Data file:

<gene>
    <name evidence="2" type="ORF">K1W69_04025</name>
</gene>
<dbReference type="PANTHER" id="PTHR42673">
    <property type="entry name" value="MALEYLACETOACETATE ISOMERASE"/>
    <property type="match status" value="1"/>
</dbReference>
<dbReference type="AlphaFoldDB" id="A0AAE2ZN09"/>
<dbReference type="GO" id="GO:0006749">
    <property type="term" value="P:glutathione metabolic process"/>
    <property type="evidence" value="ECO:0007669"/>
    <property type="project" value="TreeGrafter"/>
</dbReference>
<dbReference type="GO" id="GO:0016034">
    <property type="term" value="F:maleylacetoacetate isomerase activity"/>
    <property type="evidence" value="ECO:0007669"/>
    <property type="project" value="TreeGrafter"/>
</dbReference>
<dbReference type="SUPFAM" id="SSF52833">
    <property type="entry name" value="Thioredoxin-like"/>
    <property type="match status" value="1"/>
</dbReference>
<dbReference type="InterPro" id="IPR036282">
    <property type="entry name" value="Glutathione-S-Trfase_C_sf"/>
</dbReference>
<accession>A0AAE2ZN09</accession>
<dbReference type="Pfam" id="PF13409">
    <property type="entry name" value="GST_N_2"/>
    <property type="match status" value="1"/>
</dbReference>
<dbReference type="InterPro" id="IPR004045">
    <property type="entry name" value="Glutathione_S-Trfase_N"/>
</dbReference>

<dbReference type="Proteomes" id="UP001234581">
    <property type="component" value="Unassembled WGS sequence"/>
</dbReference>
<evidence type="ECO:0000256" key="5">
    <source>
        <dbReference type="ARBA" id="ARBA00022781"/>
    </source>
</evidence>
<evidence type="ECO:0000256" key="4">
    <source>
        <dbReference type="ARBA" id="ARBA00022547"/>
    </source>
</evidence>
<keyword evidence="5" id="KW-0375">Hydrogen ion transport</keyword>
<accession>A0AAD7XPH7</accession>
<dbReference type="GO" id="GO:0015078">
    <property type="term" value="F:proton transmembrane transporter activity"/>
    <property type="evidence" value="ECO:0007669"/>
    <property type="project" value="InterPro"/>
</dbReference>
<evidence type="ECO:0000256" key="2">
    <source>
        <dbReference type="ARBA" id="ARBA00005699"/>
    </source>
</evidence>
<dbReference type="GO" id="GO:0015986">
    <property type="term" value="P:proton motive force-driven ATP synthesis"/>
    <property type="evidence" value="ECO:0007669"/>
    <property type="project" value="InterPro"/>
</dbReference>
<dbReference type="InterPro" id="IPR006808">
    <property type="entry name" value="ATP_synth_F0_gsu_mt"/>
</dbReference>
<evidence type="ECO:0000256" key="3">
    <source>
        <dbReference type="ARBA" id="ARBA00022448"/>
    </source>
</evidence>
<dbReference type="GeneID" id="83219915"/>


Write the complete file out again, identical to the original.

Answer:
<gene>
    <name evidence="2" type="ORF">K1W69_04025</name>
</gene>
<dbReference type="PANTHER" id="PTHR42673">
    <property type="entry name" value="MALEYLACETOACETATE ISOMERASE"/>
    <property type="match status" value="1"/>
</dbReference>
<dbReference type="AlphaFoldDB" id="A0AAE2ZN09"/>
<dbReference type="GO" id="GO:0006749">
    <property type="term" value="P:glutathione metabolic process"/>
    <property type="evidence" value="ECO:0007669"/>
    <property type="project" value="TreeGrafter"/>
</dbReference>
<dbReference type="GO" id="GO:0016034">
    <property type="term" value="F:maleylacetoacetate isomerase activity"/>
    <property type="evidence" value="ECO:0007669"/>
    <property type="project" value="TreeGrafter"/>
</dbReference>
<dbReference type="SUPFAM" id="SSF52833">
    <property type="entry name" value="Thioredoxin-like"/>
    <property type="match status" value="1"/>
</dbReference>
<dbReference type="InterPro" id="IPR036282">
    <property type="entry name" value="Glutathione-S-Trfase_C_sf"/>
</dbReference>
<accession>A0AAE2ZN09</accession>
<dbReference type="Pfam" id="PF13409">
    <property type="entry name" value="GST_N_2"/>
    <property type="match status" value="1"/>
</dbReference>
<dbReference type="InterPro" id="IPR004045">
    <property type="entry name" value="Glutathione_S-Trfase_N"/>
</dbReference>

<dbReference type="Proteomes" id="UP001234581">
    <property type="component" value="Unassembled WGS sequence"/>
</dbReference>
<evidence type="ECO:0000256" key="5">
    <source>
        <dbReference type="ARBA" id="ARBA00022781"/>
    </source>
</evidence>
<evidence type="ECO:0000256" key="4">
    <source>
        <dbReference type="ARBA" id="ARBA00022547"/>
    </source>
</evidence>
<keyword evidence="5" id="KW-0375">Hydrogen ion transport</keyword>
<accession>A0AAD7XPH7</accession>
<dbReference type="GO" id="GO:0015078">
    <property type="term" value="F:proton transmembrane transporter activity"/>
    <property type="evidence" value="ECO:0007669"/>
    <property type="project" value="InterPro"/>
</dbReference>
<evidence type="ECO:0000256" key="2">
    <source>
        <dbReference type="ARBA" id="ARBA00005699"/>
    </source>
</evidence>
<dbReference type="GO" id="GO:0015986">
    <property type="term" value="P:proton motive force-driven ATP synthesis"/>
    <property type="evidence" value="ECO:0007669"/>
    <property type="project" value="InterPro"/>
</dbReference>
<dbReference type="InterPro" id="IPR006808">
    <property type="entry name" value="ATP_synth_F0_gsu_mt"/>
</dbReference>
<evidence type="ECO:0000256" key="3">
    <source>
        <dbReference type="ARBA" id="ARBA00022448"/>
    </source>
</evidence>
<dbReference type="GeneID" id="83219915"/>